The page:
The crisis at Japan's Fukushima Daiichi nuclear power plant following the 9.0 earthquake and tsunami on March 11, has brought the past tragedies at Chernobyl and Three Mile Island into the spotlight again. To offer a more thorough understanding of Chernobyl, the Bulletin has compiled this reading list from its archives. Dating from 1945 to 1998 and 1998 to present, the Bulletin's archives are a valuable resource for those interested in additional materials.
After the 1986 explosion, about 135,000 people were evacuated from a zone 30 kilometers in radius around the reactor complex. Four years after the accident we know little more than when it happened but the news is growing worse.
When Unit 4 blasted radionuclides all over the Northern Hemisphere, it all but wrecked the global nuclear power industry.
Soviet and Russian authorities have never told the full story of the critical first ten days.
A decade after Unit 4 exploded, there is no consensus on the number of victims, nor are Soviet-style reactors any safer.
Six who were there tell their stories.
Hippel and Cochran delve into the long-term health effects that followed the 1986 accident that occurred at Unit 4 of the Chernobyl Nuclear Power Station.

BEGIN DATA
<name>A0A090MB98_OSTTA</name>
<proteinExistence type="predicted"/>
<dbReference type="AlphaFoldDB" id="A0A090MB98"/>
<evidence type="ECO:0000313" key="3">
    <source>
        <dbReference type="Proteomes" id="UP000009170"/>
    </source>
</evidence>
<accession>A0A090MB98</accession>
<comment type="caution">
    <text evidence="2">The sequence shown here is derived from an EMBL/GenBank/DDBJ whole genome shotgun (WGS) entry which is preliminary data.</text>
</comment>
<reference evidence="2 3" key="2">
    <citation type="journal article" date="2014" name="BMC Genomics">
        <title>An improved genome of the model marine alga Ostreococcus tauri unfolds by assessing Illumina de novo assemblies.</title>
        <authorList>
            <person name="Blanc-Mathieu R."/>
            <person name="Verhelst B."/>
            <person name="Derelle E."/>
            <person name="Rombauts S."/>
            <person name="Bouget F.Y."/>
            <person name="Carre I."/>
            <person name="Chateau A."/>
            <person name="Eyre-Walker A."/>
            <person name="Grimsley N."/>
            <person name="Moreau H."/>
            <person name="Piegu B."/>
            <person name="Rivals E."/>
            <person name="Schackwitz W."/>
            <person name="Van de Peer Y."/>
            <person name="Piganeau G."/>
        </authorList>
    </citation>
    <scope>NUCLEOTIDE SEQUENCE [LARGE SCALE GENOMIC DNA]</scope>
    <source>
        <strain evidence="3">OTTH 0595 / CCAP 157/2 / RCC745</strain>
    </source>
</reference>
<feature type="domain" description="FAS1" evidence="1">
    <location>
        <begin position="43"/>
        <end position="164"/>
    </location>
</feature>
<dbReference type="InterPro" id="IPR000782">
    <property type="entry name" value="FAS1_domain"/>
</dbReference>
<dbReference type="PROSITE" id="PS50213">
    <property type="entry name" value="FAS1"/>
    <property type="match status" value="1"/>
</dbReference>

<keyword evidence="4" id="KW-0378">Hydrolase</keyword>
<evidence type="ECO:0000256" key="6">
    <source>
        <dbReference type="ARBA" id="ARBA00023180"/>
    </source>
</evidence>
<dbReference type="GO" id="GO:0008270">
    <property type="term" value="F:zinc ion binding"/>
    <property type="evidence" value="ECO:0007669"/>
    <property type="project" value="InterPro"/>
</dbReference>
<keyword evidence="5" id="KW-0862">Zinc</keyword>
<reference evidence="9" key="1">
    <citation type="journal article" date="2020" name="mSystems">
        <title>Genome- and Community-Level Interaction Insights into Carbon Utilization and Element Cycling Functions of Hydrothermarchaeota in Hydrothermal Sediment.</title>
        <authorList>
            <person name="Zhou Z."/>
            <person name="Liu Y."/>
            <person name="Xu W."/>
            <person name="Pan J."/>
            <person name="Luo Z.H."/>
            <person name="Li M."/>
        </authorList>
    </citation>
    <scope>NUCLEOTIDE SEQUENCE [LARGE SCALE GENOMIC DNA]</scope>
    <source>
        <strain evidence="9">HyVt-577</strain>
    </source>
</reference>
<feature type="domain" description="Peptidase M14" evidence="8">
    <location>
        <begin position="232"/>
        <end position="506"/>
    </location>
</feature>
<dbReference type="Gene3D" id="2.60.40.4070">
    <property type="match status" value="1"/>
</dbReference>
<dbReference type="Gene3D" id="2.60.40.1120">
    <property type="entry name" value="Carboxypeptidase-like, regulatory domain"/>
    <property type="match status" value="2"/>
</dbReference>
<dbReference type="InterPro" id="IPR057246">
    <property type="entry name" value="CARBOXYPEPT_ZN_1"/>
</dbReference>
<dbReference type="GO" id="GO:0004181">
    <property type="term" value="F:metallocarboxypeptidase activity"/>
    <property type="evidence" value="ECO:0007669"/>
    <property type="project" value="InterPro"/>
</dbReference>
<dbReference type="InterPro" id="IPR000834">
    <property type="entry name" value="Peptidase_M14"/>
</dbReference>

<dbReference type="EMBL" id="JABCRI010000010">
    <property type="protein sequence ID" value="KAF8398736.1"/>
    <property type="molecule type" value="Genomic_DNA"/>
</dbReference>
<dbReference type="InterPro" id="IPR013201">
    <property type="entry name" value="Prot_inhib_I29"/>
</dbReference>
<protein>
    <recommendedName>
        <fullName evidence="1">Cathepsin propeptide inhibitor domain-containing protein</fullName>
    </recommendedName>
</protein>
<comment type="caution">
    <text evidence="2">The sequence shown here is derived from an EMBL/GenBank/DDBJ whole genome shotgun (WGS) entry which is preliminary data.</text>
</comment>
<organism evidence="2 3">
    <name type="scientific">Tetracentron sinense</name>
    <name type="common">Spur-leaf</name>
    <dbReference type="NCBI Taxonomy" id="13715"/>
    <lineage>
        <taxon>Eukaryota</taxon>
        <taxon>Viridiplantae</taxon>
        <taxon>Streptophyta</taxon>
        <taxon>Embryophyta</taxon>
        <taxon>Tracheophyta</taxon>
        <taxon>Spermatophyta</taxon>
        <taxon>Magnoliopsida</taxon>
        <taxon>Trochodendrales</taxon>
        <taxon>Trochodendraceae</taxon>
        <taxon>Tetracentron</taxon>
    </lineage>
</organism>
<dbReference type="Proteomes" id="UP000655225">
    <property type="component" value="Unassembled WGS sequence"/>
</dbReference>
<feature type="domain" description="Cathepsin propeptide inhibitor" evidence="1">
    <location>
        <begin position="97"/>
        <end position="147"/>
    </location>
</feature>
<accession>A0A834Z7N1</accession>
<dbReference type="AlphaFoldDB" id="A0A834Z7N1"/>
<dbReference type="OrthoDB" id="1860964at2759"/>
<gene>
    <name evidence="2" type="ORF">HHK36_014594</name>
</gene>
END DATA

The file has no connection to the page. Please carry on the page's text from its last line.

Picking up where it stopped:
Chernobyl represented the largest recorded experience of the effects of whole-body radiation and should serve as a warning about more than just nuclear power plants.
The accident began Saturday, April 26. A sudden increase in power was followed by an explosion of hydrogen. This was followed by a fire in the reactor building and a separate fire in the reactor core.
“…humans, in opting for nuclear energy, must pay the price of extraordinary technical vigilance for the energy they derive from nuclear fission if they are to avoid serious trouble.”
The word “Chernobyl” abruptly entered the world’s vocabulary in 1986. In addition to causing death and disruption to citizens living in the plant’s vicinity, the accident sent radioactive clouds drifting over a wide area of the western Soviet Union, Europe, and other parts of the globe.